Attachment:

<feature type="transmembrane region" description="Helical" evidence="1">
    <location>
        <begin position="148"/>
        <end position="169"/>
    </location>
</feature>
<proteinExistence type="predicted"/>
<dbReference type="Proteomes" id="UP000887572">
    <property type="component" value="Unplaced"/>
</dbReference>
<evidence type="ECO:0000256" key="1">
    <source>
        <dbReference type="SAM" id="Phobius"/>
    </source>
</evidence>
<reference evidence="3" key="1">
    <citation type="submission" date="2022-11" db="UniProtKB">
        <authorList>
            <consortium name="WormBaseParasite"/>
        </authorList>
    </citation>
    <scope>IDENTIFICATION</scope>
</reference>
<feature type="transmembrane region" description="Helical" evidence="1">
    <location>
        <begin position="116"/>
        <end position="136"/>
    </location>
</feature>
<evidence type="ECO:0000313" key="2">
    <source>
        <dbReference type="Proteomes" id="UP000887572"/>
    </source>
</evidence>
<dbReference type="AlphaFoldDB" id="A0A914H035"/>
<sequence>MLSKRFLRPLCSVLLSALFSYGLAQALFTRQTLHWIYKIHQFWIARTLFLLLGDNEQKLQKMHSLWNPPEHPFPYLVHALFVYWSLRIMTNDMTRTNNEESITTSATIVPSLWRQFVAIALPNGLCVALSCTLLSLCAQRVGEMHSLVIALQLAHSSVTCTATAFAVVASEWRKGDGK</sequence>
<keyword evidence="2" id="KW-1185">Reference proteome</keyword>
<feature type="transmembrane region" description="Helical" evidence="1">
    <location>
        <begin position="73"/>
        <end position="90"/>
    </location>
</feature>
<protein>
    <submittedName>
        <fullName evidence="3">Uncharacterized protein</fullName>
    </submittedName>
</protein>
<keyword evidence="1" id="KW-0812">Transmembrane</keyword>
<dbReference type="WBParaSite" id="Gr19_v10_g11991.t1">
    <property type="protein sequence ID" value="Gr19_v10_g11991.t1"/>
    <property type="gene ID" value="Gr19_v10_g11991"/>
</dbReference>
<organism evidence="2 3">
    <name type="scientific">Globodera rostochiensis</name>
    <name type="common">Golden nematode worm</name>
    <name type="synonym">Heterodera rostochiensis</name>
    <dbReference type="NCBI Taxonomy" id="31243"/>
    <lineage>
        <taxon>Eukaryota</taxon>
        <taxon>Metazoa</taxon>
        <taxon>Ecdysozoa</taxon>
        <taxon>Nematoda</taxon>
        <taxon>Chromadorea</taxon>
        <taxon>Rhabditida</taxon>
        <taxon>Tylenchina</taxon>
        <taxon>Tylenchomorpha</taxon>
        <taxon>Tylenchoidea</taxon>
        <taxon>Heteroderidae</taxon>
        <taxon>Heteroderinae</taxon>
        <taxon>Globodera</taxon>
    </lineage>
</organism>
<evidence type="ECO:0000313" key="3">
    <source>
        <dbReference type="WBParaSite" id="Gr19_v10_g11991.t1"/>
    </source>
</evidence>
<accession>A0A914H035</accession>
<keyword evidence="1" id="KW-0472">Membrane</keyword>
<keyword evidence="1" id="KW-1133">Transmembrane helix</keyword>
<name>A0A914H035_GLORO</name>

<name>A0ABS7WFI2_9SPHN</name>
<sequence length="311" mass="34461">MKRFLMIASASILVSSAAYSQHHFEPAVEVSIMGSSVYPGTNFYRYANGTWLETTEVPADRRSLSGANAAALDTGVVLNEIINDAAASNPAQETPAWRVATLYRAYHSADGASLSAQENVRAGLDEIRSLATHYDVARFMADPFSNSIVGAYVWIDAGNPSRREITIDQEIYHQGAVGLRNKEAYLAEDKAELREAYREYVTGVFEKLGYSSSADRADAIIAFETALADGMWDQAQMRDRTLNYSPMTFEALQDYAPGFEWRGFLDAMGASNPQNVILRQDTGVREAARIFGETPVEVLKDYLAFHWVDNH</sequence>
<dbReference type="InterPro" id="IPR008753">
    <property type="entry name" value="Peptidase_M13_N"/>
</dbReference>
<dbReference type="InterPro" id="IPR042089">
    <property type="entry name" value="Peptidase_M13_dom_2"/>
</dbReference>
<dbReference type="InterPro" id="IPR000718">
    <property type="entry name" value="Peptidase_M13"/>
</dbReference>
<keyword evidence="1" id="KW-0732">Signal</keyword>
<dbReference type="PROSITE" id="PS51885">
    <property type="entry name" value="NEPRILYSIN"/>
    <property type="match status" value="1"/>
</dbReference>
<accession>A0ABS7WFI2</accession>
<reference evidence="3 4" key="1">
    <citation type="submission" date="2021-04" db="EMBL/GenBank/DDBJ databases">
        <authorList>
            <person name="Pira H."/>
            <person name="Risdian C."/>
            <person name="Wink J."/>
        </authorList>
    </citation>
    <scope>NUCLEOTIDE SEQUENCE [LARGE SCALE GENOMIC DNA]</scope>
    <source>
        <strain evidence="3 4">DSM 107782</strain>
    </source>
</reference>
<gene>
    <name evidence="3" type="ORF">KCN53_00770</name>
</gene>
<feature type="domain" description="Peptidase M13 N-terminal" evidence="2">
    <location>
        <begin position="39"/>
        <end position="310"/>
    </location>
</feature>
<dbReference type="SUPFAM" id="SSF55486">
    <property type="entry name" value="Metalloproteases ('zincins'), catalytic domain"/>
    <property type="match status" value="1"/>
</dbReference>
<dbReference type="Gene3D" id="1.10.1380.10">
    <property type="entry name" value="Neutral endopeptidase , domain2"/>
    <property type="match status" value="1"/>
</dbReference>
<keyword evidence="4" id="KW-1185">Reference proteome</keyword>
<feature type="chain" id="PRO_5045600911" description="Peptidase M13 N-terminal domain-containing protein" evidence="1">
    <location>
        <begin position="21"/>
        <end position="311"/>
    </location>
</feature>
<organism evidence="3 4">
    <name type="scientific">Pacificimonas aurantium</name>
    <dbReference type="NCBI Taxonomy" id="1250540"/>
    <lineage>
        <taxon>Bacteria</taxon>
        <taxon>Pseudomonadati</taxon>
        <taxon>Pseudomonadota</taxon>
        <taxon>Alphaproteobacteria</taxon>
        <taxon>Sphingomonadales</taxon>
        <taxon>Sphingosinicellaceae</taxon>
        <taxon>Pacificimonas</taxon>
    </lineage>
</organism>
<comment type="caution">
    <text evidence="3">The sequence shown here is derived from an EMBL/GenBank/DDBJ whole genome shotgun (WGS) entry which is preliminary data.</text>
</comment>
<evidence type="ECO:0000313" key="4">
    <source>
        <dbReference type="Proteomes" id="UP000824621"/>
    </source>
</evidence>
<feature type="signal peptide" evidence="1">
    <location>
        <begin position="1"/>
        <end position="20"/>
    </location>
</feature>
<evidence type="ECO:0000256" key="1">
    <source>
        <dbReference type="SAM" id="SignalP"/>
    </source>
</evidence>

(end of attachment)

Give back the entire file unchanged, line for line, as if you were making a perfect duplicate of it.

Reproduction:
<feature type="transmembrane region" description="Helical" evidence="1">
    <location>
        <begin position="148"/>
        <end position="169"/>
    </location>
</feature>
<proteinExistence type="predicted"/>
<dbReference type="Proteomes" id="UP000887572">
    <property type="component" value="Unplaced"/>
</dbReference>
<evidence type="ECO:0000256" key="1">
    <source>
        <dbReference type="SAM" id="Phobius"/>
    </source>
</evidence>
<reference evidence="3" key="1">
    <citation type="submission" date="2022-11" db="UniProtKB">
        <authorList>
            <consortium name="WormBaseParasite"/>
        </authorList>
    </citation>
    <scope>IDENTIFICATION</scope>
</reference>
<feature type="transmembrane region" description="Helical" evidence="1">
    <location>
        <begin position="116"/>
        <end position="136"/>
    </location>
</feature>
<evidence type="ECO:0000313" key="2">
    <source>
        <dbReference type="Proteomes" id="UP000887572"/>
    </source>
</evidence>
<dbReference type="AlphaFoldDB" id="A0A914H035"/>
<sequence>MLSKRFLRPLCSVLLSALFSYGLAQALFTRQTLHWIYKIHQFWIARTLFLLLGDNEQKLQKMHSLWNPPEHPFPYLVHALFVYWSLRIMTNDMTRTNNEESITTSATIVPSLWRQFVAIALPNGLCVALSCTLLSLCAQRVGEMHSLVIALQLAHSSVTCTATAFAVVASEWRKGDGK</sequence>
<keyword evidence="2" id="KW-1185">Reference proteome</keyword>
<feature type="transmembrane region" description="Helical" evidence="1">
    <location>
        <begin position="73"/>
        <end position="90"/>
    </location>
</feature>
<protein>
    <submittedName>
        <fullName evidence="3">Uncharacterized protein</fullName>
    </submittedName>
</protein>
<keyword evidence="1" id="KW-0812">Transmembrane</keyword>
<dbReference type="WBParaSite" id="Gr19_v10_g11991.t1">
    <property type="protein sequence ID" value="Gr19_v10_g11991.t1"/>
    <property type="gene ID" value="Gr19_v10_g11991"/>
</dbReference>
<organism evidence="2 3">
    <name type="scientific">Globodera rostochiensis</name>
    <name type="common">Golden nematode worm</name>
    <name type="synonym">Heterodera rostochiensis</name>
    <dbReference type="NCBI Taxonomy" id="31243"/>
    <lineage>
        <taxon>Eukaryota</taxon>
        <taxon>Metazoa</taxon>
        <taxon>Ecdysozoa</taxon>
        <taxon>Nematoda</taxon>
        <taxon>Chromadorea</taxon>
        <taxon>Rhabditida</taxon>
        <taxon>Tylenchina</taxon>
        <taxon>Tylenchomorpha</taxon>
        <taxon>Tylenchoidea</taxon>
        <taxon>Heteroderidae</taxon>
        <taxon>Heteroderinae</taxon>
        <taxon>Globodera</taxon>
    </lineage>
</organism>
<evidence type="ECO:0000313" key="3">
    <source>
        <dbReference type="WBParaSite" id="Gr19_v10_g11991.t1"/>
    </source>
</evidence>
<accession>A0A914H035</accession>
<keyword evidence="1" id="KW-0472">Membrane</keyword>
<keyword evidence="1" id="KW-1133">Transmembrane helix</keyword>
<name>A0A914H035_GLORO</name>

<name>A0ABS7WFI2_9SPHN</name>
<sequence length="311" mass="34461">MKRFLMIASASILVSSAAYSQHHFEPAVEVSIMGSSVYPGTNFYRYANGTWLETTEVPADRRSLSGANAAALDTGVVLNEIINDAAASNPAQETPAWRVATLYRAYHSADGASLSAQENVRAGLDEIRSLATHYDVARFMADPFSNSIVGAYVWIDAGNPSRREITIDQEIYHQGAVGLRNKEAYLAEDKAELREAYREYVTGVFEKLGYSSSADRADAIIAFETALADGMWDQAQMRDRTLNYSPMTFEALQDYAPGFEWRGFLDAMGASNPQNVILRQDTGVREAARIFGETPVEVLKDYLAFHWVDNH</sequence>
<dbReference type="InterPro" id="IPR008753">
    <property type="entry name" value="Peptidase_M13_N"/>
</dbReference>
<dbReference type="InterPro" id="IPR042089">
    <property type="entry name" value="Peptidase_M13_dom_2"/>
</dbReference>
<dbReference type="InterPro" id="IPR000718">
    <property type="entry name" value="Peptidase_M13"/>
</dbReference>
<keyword evidence="1" id="KW-0732">Signal</keyword>
<dbReference type="PROSITE" id="PS51885">
    <property type="entry name" value="NEPRILYSIN"/>
    <property type="match status" value="1"/>
</dbReference>
<accession>A0ABS7WFI2</accession>
<reference evidence="3 4" key="1">
    <citation type="submission" date="2021-04" db="EMBL/GenBank/DDBJ databases">
        <authorList>
            <person name="Pira H."/>
            <person name="Risdian C."/>
            <person name="Wink J."/>
        </authorList>
    </citation>
    <scope>NUCLEOTIDE SEQUENCE [LARGE SCALE GENOMIC DNA]</scope>
    <source>
        <strain evidence="3 4">DSM 107782</strain>
    </source>
</reference>
<gene>
    <name evidence="3" type="ORF">KCN53_00770</name>
</gene>
<feature type="domain" description="Peptidase M13 N-terminal" evidence="2">
    <location>
        <begin position="39"/>
        <end position="310"/>
    </location>
</feature>
<dbReference type="SUPFAM" id="SSF55486">
    <property type="entry name" value="Metalloproteases ('zincins'), catalytic domain"/>
    <property type="match status" value="1"/>
</dbReference>
<dbReference type="Gene3D" id="1.10.1380.10">
    <property type="entry name" value="Neutral endopeptidase , domain2"/>
    <property type="match status" value="1"/>
</dbReference>
<keyword evidence="4" id="KW-1185">Reference proteome</keyword>
<feature type="chain" id="PRO_5045600911" description="Peptidase M13 N-terminal domain-containing protein" evidence="1">
    <location>
        <begin position="21"/>
        <end position="311"/>
    </location>
</feature>
<organism evidence="3 4">
    <name type="scientific">Pacificimonas aurantium</name>
    <dbReference type="NCBI Taxonomy" id="1250540"/>
    <lineage>
        <taxon>Bacteria</taxon>
        <taxon>Pseudomonadati</taxon>
        <taxon>Pseudomonadota</taxon>
        <taxon>Alphaproteobacteria</taxon>
        <taxon>Sphingomonadales</taxon>
        <taxon>Sphingosinicellaceae</taxon>
        <taxon>Pacificimonas</taxon>
    </lineage>
</organism>
<comment type="caution">
    <text evidence="3">The sequence shown here is derived from an EMBL/GenBank/DDBJ whole genome shotgun (WGS) entry which is preliminary data.</text>
</comment>
<evidence type="ECO:0000313" key="4">
    <source>
        <dbReference type="Proteomes" id="UP000824621"/>
    </source>
</evidence>
<feature type="signal peptide" evidence="1">
    <location>
        <begin position="1"/>
        <end position="20"/>
    </location>
</feature>
<evidence type="ECO:0000256" key="1">
    <source>
        <dbReference type="SAM" id="SignalP"/>
    </source>
</evidence>